Wednesday, November 26, 2014

Ill-Advised Nuclear Testing, Part 3

So now we’ve nuked the surface, we’ve nuked the ocean depths, and we’ve even nuked outer space. And Alexander wept, for there were no more worlds to nuke. What’s a superpower to do?

Well, just make bigger nukes, obviously.

Enter, the H-bomb. The hydrogen or thermonuclear bomb is a much fancier lad than the a-bomb that preceded it. The A-bomb is purely a fission device, in which heavy elements are split, releasing colossal amounts of energy. But you can also fuse lighter elements to release energy. The problem is, it’s hard to compress and heat lighter elements enough to ignite fusion. Re-enter the A-bomb, which can provide more than enough heat and compression to ignite a fusion reaction. And then re-enter the A-bomb again, because we’re going to surround the fusion stage of the weapon with a massive amount of unenriched uranium, called the tamper. Unenriched uranium is stable under normal conditions, which is why we can cram so much of it into our thermonuclear device in the first place. But when exposed to the fusion reaction, unenriched uranium completely loses its shit. It kicks off a second round of fission, which in most thermonuclear devices provides the majority of the megaton-range yield.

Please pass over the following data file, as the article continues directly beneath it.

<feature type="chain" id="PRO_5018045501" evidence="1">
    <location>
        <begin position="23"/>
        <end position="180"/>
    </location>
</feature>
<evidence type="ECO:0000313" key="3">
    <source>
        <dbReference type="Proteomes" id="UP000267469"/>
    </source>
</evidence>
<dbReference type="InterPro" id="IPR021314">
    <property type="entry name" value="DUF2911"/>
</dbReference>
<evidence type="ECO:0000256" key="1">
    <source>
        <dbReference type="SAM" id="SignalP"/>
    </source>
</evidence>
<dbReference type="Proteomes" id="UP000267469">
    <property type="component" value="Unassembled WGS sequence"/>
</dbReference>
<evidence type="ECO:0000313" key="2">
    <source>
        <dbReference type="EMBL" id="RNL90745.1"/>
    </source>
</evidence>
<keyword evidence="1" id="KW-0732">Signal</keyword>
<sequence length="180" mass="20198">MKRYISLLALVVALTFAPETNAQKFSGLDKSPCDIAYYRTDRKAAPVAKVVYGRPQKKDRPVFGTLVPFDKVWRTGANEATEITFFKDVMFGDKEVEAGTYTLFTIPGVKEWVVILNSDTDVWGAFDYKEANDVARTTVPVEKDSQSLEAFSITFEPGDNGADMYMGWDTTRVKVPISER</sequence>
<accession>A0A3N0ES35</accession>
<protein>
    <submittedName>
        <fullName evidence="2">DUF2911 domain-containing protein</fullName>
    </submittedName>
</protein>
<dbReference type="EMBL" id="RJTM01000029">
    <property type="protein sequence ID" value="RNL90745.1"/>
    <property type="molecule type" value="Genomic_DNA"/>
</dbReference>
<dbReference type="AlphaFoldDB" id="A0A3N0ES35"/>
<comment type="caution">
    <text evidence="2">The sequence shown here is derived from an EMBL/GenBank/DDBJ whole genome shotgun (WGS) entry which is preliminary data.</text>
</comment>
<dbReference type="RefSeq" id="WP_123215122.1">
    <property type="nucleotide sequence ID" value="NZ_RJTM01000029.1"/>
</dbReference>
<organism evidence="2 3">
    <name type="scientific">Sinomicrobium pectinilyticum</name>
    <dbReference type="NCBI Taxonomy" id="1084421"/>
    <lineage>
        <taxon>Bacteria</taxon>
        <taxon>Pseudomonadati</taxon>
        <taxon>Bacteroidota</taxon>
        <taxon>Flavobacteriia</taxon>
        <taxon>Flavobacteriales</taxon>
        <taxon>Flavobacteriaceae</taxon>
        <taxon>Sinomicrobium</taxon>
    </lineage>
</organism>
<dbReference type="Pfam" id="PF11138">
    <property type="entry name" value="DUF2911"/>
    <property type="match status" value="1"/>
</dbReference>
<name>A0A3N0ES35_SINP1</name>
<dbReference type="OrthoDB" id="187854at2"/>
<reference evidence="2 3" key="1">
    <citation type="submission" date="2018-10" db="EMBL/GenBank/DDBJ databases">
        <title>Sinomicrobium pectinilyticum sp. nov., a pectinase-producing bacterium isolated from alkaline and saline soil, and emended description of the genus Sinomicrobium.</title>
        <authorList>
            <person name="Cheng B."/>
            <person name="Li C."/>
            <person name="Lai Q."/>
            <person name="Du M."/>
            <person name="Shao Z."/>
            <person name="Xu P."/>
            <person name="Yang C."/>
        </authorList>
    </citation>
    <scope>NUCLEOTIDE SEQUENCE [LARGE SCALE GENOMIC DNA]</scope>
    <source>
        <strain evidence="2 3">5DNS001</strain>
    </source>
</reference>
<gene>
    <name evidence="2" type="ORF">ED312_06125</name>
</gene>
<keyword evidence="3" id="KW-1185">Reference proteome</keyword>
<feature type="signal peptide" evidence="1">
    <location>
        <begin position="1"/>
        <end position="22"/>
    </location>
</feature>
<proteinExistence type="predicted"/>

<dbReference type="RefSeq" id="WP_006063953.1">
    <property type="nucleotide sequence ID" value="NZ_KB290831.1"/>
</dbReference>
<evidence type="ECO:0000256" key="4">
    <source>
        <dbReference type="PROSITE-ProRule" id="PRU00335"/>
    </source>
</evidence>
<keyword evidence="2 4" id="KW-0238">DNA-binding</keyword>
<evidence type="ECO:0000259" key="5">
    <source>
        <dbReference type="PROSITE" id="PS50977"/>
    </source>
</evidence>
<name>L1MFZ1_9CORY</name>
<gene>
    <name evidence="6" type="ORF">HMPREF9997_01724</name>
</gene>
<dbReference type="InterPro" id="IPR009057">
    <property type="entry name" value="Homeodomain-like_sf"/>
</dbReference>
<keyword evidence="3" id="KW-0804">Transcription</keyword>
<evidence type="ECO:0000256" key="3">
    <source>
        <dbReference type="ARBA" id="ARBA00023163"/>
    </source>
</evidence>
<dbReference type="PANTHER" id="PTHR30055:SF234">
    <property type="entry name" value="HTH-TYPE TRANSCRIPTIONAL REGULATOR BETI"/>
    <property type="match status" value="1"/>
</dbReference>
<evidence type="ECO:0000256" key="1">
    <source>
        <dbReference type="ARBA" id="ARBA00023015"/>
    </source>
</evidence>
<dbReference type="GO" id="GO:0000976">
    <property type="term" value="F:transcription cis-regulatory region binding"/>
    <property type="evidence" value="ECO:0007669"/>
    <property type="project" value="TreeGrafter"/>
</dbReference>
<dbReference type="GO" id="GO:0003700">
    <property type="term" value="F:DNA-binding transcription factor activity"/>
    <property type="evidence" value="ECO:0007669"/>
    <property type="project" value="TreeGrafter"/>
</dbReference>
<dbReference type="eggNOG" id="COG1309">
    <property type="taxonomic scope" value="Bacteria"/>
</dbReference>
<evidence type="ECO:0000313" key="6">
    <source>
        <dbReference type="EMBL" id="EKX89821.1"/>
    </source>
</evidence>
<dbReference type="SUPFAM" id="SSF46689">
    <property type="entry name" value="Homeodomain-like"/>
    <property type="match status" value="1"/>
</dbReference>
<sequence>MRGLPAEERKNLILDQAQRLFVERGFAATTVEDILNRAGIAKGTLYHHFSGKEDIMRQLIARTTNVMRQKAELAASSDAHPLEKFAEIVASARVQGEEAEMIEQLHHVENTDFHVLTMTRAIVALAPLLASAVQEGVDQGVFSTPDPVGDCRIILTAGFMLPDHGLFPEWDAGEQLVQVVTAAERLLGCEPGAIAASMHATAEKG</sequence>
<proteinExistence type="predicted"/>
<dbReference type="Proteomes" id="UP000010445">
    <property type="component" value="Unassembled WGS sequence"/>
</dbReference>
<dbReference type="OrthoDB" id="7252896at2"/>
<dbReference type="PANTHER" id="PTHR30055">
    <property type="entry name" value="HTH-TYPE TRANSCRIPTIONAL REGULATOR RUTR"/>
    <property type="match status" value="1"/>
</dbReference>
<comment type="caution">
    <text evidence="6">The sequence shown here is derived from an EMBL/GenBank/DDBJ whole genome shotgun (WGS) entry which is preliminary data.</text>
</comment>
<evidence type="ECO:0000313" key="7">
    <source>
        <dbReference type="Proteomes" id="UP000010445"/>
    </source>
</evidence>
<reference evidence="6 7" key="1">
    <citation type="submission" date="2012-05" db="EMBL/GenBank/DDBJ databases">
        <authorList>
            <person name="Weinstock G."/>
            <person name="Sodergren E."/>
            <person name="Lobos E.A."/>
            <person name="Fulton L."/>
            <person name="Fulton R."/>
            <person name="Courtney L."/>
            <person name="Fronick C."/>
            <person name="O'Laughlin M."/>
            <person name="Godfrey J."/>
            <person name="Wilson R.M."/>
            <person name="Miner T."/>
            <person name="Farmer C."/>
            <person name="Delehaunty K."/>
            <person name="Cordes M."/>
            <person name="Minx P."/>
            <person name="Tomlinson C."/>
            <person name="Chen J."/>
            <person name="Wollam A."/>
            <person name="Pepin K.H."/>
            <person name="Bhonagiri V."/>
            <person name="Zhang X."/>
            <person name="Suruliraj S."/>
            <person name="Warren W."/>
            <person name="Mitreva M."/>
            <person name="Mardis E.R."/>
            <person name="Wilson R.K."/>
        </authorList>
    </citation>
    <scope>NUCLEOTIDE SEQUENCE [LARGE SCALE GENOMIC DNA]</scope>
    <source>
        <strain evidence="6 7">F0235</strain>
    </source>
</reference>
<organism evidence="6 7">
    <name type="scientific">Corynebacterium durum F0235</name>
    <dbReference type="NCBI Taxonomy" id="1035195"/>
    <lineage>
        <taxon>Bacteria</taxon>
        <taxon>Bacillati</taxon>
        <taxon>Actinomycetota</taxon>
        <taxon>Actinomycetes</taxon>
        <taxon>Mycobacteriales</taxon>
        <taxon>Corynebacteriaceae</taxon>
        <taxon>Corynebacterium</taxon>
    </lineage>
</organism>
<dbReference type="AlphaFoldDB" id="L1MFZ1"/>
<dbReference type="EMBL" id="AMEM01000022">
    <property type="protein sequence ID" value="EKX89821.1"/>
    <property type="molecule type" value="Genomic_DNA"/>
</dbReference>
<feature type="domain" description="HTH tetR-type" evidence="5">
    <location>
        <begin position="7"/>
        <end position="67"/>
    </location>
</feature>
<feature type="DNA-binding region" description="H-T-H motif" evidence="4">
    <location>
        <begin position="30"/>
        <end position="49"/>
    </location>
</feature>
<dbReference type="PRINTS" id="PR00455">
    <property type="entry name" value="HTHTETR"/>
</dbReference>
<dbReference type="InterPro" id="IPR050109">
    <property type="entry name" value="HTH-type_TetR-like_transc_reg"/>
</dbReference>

It’s also much dirtier. While only increasing the yield by three- or four-fold, it multiplies the radioactive byproducts of the bomb by a thousand times. Behind closed doors, the military fucking loved that part, because a single bomb could effectively bring strategic targets to ruin even if strategic assets within those targets survived the initial blast and fireball. Oh and, by strategic targets, I mean cities, factories, and ports. And by strategic assets, I mean the people who live and work in them.

In public, the tone was very different. The official line in the U.S. was that radiation release did not scale with the increasing yield of nuclear weapons. Which, I guess, is technically true. It didn’t scale, because in the H-bomb, radiation growth exceeded yield by several orders of magnitude.

Which brings us back to Bikini Atoll, where we started this wild and wonderful journey. It was early 1954, about a year and a half after the first ever detonation of a thermonuclear device in the Ivy Mike test. The problem with the Ivy Mike H-bomb, however, was that it was literally the size of a building and thus completely impractical for military use. The Castle Bravo test sought to rectify that by detonating a thermonuclear bomb weighing about ten tons. That’s still pretty heavy, but it’s getting into the deliverable range.